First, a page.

Referring my patient to Midland Cardio Vascular Services (MCVS)
Midland Cardio-Vascular Services Ltd is a privately owned angiography and interventional suite. It is located within Braemar Hospital, Hamilton, New Zealand. We have been operating for over 16 years for the wider Waikato area and extending to the whole of NZ.
Interventional cardiac procedures. This includes stenting coronary arteries and all structural heart procedures. Read more
- Our cardiac diagnostic arm includes 3 D ultrasound and all angiography. We have Transoesophageal Echo (TOE) and Transthoracic Echo (TTE) available.
- Diagnostic peripheral and interventional procedures and PICC line insertion. Read more
- All facets of procedural cardiac rhythm management including electrophysiology and ablation, pacemaker insertion and removal and cardioversion. Read more
Patients require a referral from their General Practitioner to a consultant Cardiologist/ Vascular Surgeon/ or Interventional Radiologist.
The consultants who practice at MCVS are all experienced senior Physicians or Surgeons. Most of our Consultants have international experience and many are leaders in their field.
Your patient may have specific heart rhythm, structural heart, heart failure or ischaemic heart disease issues that would be best suited to a referral to a Cardiologist with an interest in that specific area of cardiology. Go to the Profiles and Bios
MCVS provides a full range of facilities and equipment within Braemar Hospital. This is designed to provide patients with the most appropriate level of care. This includes a Special Care Unit (ICU/HDU) .
If the patient requires an anaesthetist for their procedure this is organised by MCVS – see anaesthetist
MCVS accepts all patients – regardless of which insurance company they may belong to, or whether they have insurance cover or not.
Quotes are provided for all procedures.
Clinical Information: Stiles ResearchReview 2017 4 pillars AF
High Radiation Dose
With nearly all procedures that we perform here at MCVS we will use x-rays, fluoroscopy, digital angiography or ‘single shot’ x-ray. We adhere to the ALARA (as low as reasonably achievable) principle of radiation safety. (MOH CSP)
We always ask if a woman of childbearing age could be pregnant. A blood test may be required if they are not sure.
We monitor the radiation dose received for each procedure which is measured in ‘Grays’ (Gy).
If a patient receives a skin dose of greater than 2Gy we notify their GP.
We then assess whether the dose is spread over a large area or concentrated in one spot to indicate the likelihood of possible skin changes.
It is important to note that epidermal damage may take some time to show effect – see chart below.
Time to onset
|Early transient erythema||2Gy||hours|
|Main erythema||6Gy||~10 days|
|Permanent epilation||7Gy||~3 weeks|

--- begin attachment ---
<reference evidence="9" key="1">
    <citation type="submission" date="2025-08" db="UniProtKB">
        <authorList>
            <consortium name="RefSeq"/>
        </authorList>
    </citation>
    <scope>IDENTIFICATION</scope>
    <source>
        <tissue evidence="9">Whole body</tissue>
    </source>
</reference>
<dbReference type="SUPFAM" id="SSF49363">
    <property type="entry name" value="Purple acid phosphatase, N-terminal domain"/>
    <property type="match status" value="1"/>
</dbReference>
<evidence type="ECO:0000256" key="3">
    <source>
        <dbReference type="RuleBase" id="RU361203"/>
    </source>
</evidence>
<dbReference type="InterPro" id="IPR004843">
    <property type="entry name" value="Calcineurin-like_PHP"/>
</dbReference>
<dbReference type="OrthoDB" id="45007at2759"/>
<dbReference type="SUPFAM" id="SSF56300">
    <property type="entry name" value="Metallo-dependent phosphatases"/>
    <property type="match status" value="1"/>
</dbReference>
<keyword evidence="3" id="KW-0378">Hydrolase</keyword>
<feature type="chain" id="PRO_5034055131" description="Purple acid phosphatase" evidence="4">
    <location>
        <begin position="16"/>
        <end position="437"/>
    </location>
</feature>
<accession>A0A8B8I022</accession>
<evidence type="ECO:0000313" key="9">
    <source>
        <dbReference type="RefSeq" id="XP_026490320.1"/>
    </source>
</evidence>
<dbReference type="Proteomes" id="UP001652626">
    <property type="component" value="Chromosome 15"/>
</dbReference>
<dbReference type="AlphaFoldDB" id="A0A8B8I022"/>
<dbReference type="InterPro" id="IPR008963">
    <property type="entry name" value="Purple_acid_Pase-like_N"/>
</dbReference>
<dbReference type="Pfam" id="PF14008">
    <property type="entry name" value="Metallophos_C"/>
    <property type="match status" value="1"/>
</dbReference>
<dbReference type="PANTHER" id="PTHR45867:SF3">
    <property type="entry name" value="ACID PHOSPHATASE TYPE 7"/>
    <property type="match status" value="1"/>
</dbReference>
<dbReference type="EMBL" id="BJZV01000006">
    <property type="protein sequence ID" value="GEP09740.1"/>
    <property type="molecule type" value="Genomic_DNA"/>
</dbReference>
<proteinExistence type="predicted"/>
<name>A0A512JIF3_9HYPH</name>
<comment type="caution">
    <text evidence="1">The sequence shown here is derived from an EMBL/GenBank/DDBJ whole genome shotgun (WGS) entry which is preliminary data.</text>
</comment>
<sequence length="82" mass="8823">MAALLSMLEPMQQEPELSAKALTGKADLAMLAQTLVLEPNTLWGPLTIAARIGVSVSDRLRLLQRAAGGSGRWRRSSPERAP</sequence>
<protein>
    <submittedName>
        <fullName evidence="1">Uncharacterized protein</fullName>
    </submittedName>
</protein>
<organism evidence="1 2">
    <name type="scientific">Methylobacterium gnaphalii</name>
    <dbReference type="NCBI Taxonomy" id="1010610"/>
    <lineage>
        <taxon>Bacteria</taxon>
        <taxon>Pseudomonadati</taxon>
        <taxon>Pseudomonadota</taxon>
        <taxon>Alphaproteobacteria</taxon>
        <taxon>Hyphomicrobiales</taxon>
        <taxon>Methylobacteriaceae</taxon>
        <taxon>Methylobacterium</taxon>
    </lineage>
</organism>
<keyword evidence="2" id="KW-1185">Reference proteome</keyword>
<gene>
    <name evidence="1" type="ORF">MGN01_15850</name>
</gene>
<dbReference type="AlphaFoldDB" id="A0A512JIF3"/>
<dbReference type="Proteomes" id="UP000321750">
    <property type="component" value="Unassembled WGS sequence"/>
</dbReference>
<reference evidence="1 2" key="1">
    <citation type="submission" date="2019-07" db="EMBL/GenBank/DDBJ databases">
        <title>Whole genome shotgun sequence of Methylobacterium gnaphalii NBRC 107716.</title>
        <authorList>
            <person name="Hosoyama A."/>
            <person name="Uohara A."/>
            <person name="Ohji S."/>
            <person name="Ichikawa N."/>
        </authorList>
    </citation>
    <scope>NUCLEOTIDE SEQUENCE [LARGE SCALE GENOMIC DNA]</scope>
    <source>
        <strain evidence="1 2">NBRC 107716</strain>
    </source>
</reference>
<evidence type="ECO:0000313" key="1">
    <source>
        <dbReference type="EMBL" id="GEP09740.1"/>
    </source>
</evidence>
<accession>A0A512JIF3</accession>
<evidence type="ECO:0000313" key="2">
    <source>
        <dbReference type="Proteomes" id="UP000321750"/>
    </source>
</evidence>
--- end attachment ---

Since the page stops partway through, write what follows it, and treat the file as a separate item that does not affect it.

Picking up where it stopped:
|Dry desquamation||10Gy||~4 weeks|
|Dermal atrophy||11Gy||>14 weeks|
|Moist desquamation||15Gy||~4 weeks|
|Late erythema||15Gy||~6-10 weeks|
|Dermal necrosis||18Gy||>10 weeks|
|Secondary ulceration||20Gy||>6 weeks|
We use iodine based x-ray contrast for angiograms. (Visipaque or Omnipaque)
Patients can get a ‘warm’ sensation with some contrast injections. This is quite normal and only lasts a few seconds.
As part of our patient consent process, we enquire about any allergies, especially to contrast.
A person can have a reaction to contrast as late as 7 days post administration. This is commonly a torso rash but could be facial oedema, skin peeling &/or difficulty in breathing.
Treatment: Any of these reactions are treated with 3 days of Loratidine 10mg and Predisone 40 mgs daily. Occasionally the Predisone needs to be extended to 5 days.
We recommend any person who has a reaction to contrast get a medic alert bracelet.
Please notify MCVS if you suspect a patient has had a late contrast allergy so we can put an alert on their NHI and notify their cardiologist.
Creatinine levels are checked prior to every procedure we do. Contrast is metabolised and excreted through the kidneys. It can cause significant renal impairment in high doses and diabetic patients are more susceptible to contrast induced nephropathy.
Metformin is stopped 24 hours pre procedure because the combination of metformin and contrast increases the risk of contrast induced nephropathy.
Insulin dependent patients are managed on a case by case basis and should contact us for advice.
Patients having femoral artery punctures can occasionally develop a pseudoaneurysm.
Signs and symptoms: Increasing bulge in groin, a thrill or bruit is heard or felt, pain in groin. Bruising on its own is not generally an indication.
These require an ultrasound for definitive diagnosis and occasionally a fibrin injection.